Smiles at Stratford High

High fives, handshakes and a few happy dances colored the evening at Stratford High School’s 2015 graduation ceremony.

The cloudy skies above Penders Field couldn’t dampen the joyful feelings among the more than 200 graduates or the audience of family and friends happy to see their graduates make that special walk to get their diplomas. Many of the red- and yellow-clad graduates waved as they marched onto the field to take their seats. They later thanked and hugged teachers and friends upon getting those most valued pieces of paper.

While the day is an exciting and happy occasion, SHS Valedictorian Alex Masi said graduation day shouldn’t be the end of the learning process.

“How can you expect a young person to identify themselves and their true passions by the end of high school?” Masi said. “This is why you must continue to expand the chapter of your life titled ‘learning.’ This chapter is synonymous with our growth as individuals. This is what our past has set us up to do. Never forget that. Whether or not you have a keen education from a textbook or a lecture or a teacher, learning is everywhere and it is what defines us all.”


Stratford High Valedictorian Alex Masi speaks to his classmates at the June 18 graduation ceremony with outgoing Principal Joe Corso looking on. — Melvin Mason photo

Masi encouraged his classmates to “discover something new for the joy of finding it.”

Senior Class President Kylee Vitka-Lainey echoed the call for continued learning, saying that graduation is only the beginning.

“We have just started learning. We have so much more to learn about life and ourselves. We have so many more chapters that we have been preparing for,” she said. “As you president for the past two years, I am grateful to have shared the beginning chapters with you.”

Vitka-Lainey added that the diplomas the students are walking out with are not the most important things the graduates will take with them. They will also carry responsibility, self-assurance, accountability, stamina and the knowledge that they never quit even when times became difficult.

“The future is bright for us. Regardless of which direction we are heading off in a few short months, we will always be connected,” she said.

Salutatorian Nathaneal Domschine said the Class of 2015 should be ready for change challenging times ahead.

“We cannot always control the change in our lives. Life always has a monkey wrench to throw in our plans,” he said. “Many of us have different plans for the days to come, yet not all of those plans will be achieved as desired. But that’s OK. As country singer Jimmy Dean once said, ‘I can’t always change the direction of the wind, but I can adjust my sails to reach my destination.’”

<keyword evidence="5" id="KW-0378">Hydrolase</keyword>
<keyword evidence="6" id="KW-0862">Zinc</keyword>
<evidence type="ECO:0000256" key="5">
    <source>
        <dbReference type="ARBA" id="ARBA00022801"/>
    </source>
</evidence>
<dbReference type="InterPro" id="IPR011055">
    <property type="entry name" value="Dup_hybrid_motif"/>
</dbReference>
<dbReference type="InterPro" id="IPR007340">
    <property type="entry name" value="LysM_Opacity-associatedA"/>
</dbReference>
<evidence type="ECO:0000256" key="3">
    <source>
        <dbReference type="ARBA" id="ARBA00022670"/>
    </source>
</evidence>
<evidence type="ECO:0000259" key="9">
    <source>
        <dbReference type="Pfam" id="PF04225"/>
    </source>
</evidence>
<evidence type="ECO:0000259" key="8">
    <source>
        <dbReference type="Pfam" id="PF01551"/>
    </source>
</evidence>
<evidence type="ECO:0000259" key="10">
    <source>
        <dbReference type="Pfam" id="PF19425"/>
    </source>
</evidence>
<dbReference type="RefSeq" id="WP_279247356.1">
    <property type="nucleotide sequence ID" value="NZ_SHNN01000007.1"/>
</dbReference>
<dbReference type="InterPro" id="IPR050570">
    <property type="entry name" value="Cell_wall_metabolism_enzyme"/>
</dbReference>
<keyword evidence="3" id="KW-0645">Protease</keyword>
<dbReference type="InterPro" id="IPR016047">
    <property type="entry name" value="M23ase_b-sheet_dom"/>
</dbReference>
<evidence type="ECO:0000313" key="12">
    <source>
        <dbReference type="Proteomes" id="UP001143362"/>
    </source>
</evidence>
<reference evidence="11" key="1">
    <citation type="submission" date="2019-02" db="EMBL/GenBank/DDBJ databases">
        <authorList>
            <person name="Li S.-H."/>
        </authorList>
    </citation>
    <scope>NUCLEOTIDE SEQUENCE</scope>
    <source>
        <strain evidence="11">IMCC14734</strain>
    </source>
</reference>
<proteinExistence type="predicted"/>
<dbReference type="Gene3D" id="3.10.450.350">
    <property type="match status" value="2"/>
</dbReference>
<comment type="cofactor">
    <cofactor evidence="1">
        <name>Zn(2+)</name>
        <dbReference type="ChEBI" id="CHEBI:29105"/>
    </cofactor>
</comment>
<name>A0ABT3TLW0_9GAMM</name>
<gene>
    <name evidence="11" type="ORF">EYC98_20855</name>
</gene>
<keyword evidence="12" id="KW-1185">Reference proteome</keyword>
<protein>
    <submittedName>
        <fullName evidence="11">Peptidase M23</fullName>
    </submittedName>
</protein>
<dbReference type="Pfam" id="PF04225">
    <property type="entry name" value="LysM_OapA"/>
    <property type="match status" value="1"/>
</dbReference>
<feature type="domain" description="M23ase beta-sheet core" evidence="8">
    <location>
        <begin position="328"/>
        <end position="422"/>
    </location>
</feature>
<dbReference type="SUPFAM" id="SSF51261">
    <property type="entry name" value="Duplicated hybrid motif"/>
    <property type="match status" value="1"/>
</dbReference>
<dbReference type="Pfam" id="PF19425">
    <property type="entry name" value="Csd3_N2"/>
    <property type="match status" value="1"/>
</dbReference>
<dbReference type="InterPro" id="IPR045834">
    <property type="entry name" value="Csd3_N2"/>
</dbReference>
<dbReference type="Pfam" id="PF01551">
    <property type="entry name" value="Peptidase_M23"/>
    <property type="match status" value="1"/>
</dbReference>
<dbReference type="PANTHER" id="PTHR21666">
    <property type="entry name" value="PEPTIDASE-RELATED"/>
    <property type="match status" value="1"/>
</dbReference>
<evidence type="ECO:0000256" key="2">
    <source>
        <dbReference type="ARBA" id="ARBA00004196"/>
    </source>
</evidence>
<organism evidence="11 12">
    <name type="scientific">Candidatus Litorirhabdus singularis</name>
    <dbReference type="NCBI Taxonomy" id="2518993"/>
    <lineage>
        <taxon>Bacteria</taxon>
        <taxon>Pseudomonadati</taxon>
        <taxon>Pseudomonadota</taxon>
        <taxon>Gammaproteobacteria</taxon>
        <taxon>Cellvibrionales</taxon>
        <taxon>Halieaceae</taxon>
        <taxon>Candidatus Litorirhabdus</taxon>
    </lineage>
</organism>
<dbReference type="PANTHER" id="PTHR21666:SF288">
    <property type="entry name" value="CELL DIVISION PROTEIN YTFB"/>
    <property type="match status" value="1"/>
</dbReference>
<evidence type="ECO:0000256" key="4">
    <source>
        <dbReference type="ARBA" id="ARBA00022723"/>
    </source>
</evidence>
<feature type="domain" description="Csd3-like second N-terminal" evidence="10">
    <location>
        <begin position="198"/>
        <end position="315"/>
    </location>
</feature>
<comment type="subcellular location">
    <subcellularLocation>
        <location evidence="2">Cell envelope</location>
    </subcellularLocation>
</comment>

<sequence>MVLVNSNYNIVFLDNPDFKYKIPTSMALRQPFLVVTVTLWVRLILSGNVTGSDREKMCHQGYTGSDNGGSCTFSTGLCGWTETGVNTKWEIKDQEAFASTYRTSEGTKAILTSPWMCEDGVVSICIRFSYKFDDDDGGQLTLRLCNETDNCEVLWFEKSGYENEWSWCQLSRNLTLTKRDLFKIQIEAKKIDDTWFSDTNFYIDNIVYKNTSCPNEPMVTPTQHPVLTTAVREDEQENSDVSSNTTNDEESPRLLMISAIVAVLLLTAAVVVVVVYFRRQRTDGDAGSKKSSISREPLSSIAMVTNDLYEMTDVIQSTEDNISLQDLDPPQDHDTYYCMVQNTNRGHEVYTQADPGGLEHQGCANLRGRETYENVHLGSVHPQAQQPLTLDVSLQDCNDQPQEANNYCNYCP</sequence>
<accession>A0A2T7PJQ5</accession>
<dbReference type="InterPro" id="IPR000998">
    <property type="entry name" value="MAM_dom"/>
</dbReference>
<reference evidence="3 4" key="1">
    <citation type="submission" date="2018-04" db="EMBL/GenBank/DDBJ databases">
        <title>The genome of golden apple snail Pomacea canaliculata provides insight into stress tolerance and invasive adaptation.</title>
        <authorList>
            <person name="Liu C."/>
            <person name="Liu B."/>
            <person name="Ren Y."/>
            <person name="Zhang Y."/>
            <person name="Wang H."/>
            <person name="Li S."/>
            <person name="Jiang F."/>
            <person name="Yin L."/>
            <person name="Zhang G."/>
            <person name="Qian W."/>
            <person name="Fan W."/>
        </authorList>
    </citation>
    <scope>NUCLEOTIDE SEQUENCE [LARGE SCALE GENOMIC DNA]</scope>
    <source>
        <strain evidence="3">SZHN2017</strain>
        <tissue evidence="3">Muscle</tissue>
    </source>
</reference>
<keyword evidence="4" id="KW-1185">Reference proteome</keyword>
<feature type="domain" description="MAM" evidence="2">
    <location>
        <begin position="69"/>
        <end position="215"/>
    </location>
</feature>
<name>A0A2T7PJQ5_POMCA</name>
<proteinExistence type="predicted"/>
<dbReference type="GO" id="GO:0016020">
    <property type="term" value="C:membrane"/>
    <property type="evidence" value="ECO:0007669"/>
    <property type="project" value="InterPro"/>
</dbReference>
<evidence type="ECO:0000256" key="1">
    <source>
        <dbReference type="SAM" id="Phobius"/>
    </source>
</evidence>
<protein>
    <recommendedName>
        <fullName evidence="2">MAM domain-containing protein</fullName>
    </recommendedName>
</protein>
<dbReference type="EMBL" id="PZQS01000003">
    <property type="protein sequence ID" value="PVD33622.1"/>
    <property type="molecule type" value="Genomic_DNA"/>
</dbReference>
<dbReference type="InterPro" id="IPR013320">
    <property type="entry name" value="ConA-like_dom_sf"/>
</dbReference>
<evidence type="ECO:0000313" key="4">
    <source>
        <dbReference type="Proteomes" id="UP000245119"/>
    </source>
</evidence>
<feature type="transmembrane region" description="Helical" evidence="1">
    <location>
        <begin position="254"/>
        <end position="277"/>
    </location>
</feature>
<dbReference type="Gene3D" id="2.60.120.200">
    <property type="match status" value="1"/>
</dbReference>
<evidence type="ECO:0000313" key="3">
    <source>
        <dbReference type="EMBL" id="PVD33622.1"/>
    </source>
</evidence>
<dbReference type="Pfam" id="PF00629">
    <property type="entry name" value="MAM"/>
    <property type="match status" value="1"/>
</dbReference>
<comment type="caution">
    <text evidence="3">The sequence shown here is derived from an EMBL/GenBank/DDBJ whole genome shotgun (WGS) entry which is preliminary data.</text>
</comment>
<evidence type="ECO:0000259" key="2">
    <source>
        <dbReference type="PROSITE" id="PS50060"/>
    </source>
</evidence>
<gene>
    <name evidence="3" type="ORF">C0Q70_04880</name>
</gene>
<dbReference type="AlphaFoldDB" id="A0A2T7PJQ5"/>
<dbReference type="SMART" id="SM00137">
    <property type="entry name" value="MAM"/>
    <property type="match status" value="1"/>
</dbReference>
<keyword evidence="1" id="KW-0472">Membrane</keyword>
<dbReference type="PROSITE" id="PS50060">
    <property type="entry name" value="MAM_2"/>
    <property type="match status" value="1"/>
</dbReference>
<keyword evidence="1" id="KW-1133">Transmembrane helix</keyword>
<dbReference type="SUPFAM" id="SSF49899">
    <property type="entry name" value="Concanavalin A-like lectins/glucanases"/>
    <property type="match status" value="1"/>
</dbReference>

Principal Joe Corso wished his outgoing seniors the best, but hoped that the students’ best years were not their times at SHS.

“If you look back at your years at Stratford High School and say those were the best four years of your life, we have failed you. When you are 40 years old — I know that seems far away, but trust me, it comes up fast — and you look back at your experience at Stratford High, you should realize that high school was not the best four years of your life. Rather, let Stratford High be the springboard that propels you into adulthood as a prepared learner, trusted friend and responsible, moral citizen.”

For one evening, however, graduation was a highlight of the four years and the students soaked it in while thinking about what comes next.

Jesse Rosa, 17, simply said he felt “good” upon graduating.

“I’m thinking about going forward and doing me,” said Rosa, who plans to go to Housatonic Community College and eventually go into the military. Rosa’s goal is to become a police officer.

“It really feels wild,” he said.

Anna Velasquez, 17, said the idea of graduating from high school felt “shocking” and she still didn’t think it was over.

“It still doesn’t really feel real to me, I don’t know. It hasn’t hit me yet,” Velasquez said, a broad smile on her face as she held her diploma. Her next stop: Marist College in Poughkeepsie, N.Y. Psychology is a possible major for her.

Thinking about college convinced her that it indeed was real.

“I think I’m mostly thinking forward. We all worked so hard in high school and now I’m just excited to get a new start and work hard again,” she said.

Raiquonn Wong, 18, said the special day left him feeling great. “I’m ready to start the next chapter of my life,” he said. “The future is now and I’m ready.”

He plans to go to culinary school with the goal of becoming a chef, just like his father.

“My dad was a chef and I want to be just like him,” Wong said.

“Amazing” was the feeling for Natacha Jean, 18, getting hugs from well-wishers after the ceremony was over.

Jean said she was to recall her high school years while thinking ahead to attending Housatonic Community College before moving on to Southern Connecticut State University to study nursing. First, though, she’s headed for a nursing internship in Texas.

“I’m happy I accomplished something like this,” she said. “It was really nerve-wracking, but now that [it’s done], we walked and got our